The instrument which governs trade in endangered species around the world is the Convention on International Trade in Endangered Species of Wild Flora and Fauna (CITES), to which the EU and all its member states are signatories. There are two EU Regulations which enact CITES, the “Principal Regulation” being No 338/997, “on the protection of species of wild fauna and flora by regulating trade therein”. The Principal Regulation has direct effect in EU states. In addition the UK has legislation providing for the enforcement of the Principal Regulation, the Control of Trade in Endangered Species (Enforcement) Regulations 1997 (“COTES”).
Where some trade is allowed, it is necessary to obtain permits and licenses as stipulated in CITES and COTES. These are issued by the Animal Plant and Health Agency (APHA) in the UK.
Section 8 of the Regulations makes it an offence for a person, without the appropriate certificates, to purchase, offer to purchase, acquire for commercial purposes, display to the public for commercial purposes, use for commercial gain, sell, keep for sale, offer for sale or transport for sale any specimen of a species listed in Annex A to the Principal Regulation. Annex A includes rhinos and elephants.
Article 8(3) of the Principal Regulation provides that exemption may be sought under the prohibitions by issuance of a certificate (by the AHPA in the UK). Article 62 of EC Regulation 865/2006 provides that no certificate is required for ivory worked more than 50 years prior to 1997.
In addition to these exemptions (and some others not covered here) it is a defence to prove that at the time of the offence the person accused had no reason to believe that the specimen belonged to an Annex A or B species (as relevant). A similar provision applies to Annex B species, and has a slightly wider set of defences, which include taking steps to check the provenance of specimens at the time of receiving them.
Offences under section 8 carry a maximum sentence of two years’ imprisonment and/or an unlimited fine.
There are also various offences related to permits set out in the Regulations, for example, knowingly or recklessly making false statements in relation to permits (section 3) or falsifying and altering permits (section 4).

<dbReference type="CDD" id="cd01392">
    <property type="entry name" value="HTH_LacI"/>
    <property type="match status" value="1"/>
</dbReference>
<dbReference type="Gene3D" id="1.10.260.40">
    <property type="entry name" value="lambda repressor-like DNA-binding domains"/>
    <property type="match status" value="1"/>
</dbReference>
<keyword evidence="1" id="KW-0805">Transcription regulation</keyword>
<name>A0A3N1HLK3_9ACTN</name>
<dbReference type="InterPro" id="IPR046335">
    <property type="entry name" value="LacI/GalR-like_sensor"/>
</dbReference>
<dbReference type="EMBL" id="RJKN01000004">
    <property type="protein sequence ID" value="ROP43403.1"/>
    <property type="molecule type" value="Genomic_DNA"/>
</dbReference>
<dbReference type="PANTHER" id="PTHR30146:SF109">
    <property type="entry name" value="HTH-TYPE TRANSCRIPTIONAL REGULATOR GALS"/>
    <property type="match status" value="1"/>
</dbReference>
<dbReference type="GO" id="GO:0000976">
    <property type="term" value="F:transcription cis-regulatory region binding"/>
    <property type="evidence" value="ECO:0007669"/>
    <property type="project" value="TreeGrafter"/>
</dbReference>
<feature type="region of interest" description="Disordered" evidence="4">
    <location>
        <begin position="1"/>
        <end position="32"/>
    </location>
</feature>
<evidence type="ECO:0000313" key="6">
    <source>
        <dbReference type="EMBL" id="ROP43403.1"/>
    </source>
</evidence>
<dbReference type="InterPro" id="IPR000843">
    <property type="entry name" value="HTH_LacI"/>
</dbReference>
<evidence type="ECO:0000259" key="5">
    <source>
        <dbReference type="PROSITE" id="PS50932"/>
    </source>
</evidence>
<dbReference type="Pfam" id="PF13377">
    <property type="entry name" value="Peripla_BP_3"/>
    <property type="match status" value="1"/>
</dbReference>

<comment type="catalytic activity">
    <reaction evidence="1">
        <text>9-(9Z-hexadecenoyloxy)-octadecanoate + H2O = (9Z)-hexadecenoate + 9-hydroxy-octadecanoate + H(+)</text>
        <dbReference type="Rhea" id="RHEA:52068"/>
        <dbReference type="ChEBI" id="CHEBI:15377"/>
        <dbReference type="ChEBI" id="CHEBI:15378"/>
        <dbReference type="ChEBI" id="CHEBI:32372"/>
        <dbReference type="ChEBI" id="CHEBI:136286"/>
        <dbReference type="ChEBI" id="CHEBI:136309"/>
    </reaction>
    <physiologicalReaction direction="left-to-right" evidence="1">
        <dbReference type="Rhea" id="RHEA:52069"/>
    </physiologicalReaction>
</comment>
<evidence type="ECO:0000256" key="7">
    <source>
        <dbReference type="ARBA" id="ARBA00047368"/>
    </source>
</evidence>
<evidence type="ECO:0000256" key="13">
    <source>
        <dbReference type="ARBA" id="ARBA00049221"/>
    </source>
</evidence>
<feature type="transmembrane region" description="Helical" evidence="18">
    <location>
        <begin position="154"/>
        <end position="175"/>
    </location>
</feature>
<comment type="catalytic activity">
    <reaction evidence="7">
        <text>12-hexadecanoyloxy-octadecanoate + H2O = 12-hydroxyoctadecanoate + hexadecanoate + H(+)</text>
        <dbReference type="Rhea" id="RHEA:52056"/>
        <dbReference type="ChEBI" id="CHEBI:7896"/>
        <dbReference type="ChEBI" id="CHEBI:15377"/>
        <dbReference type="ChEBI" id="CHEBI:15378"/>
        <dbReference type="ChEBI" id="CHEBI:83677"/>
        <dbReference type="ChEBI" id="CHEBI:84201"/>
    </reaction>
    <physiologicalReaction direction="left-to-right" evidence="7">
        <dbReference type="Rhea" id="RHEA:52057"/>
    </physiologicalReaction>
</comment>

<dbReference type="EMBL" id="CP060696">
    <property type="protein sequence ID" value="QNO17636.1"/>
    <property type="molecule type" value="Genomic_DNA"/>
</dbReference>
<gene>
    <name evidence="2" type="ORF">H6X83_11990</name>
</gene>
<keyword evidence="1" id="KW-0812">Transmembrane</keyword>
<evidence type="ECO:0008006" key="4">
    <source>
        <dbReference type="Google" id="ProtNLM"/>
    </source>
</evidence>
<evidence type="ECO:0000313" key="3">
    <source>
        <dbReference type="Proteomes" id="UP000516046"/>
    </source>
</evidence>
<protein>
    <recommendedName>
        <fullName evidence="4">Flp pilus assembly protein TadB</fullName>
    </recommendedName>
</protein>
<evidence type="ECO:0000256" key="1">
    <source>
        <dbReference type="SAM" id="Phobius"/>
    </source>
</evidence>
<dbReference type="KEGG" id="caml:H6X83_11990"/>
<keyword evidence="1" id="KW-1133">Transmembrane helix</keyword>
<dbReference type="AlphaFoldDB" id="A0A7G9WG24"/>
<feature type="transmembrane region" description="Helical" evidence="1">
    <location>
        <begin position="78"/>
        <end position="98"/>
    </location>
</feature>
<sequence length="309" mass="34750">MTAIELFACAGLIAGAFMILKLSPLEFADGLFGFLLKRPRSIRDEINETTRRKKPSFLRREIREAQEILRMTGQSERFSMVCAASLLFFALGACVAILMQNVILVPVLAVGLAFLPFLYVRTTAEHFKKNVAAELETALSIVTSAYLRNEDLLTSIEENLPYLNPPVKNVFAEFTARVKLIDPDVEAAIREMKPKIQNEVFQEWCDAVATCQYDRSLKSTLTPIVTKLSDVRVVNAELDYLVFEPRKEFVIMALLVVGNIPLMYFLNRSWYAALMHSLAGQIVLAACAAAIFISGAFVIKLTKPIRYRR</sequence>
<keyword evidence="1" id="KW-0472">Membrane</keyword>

Given that most trade in rhino horn is prohibited in the UK, anyone attempting to sell would be caught by the law without the need to prove the horn was poached. However, rhino DNA mapping seems to be having an impact elsewhere.
The position with ivory is slightly different, and in fact it is partly because another scientific technique, carbon dating, is not a sufficiently accurate tool with which to date ivory to pre or post 1947, that enforcement of the current regime is difficult and further steps are required. It is not yet clear what the government will decide following its consultation on the outright ban but there has reportedly been a massive public response to the government consultation, largely in support of a ban.
The government proposal is that there will be an outright prohibition on ivory sales within the UK, and imports and exports of ivory for sale to or from the UK, with a few limited exemptions (e.g. sale of musical instruments containing ivory). The government says this should make enforcement more straightforward as there is no need to date the item. It would instead be assumed that an item of ivory advertised for sale is illegal and it is proposed that it would be the responsibility of the person selling it to demonstrate that it falls within one of the exemptions.
It is not clear yet how the new rules will be enforced (how to do this was one of the consultation questions). It is to be hoped in any event that these initiatives and others may lead to a reduction in the loss of animals to poaching.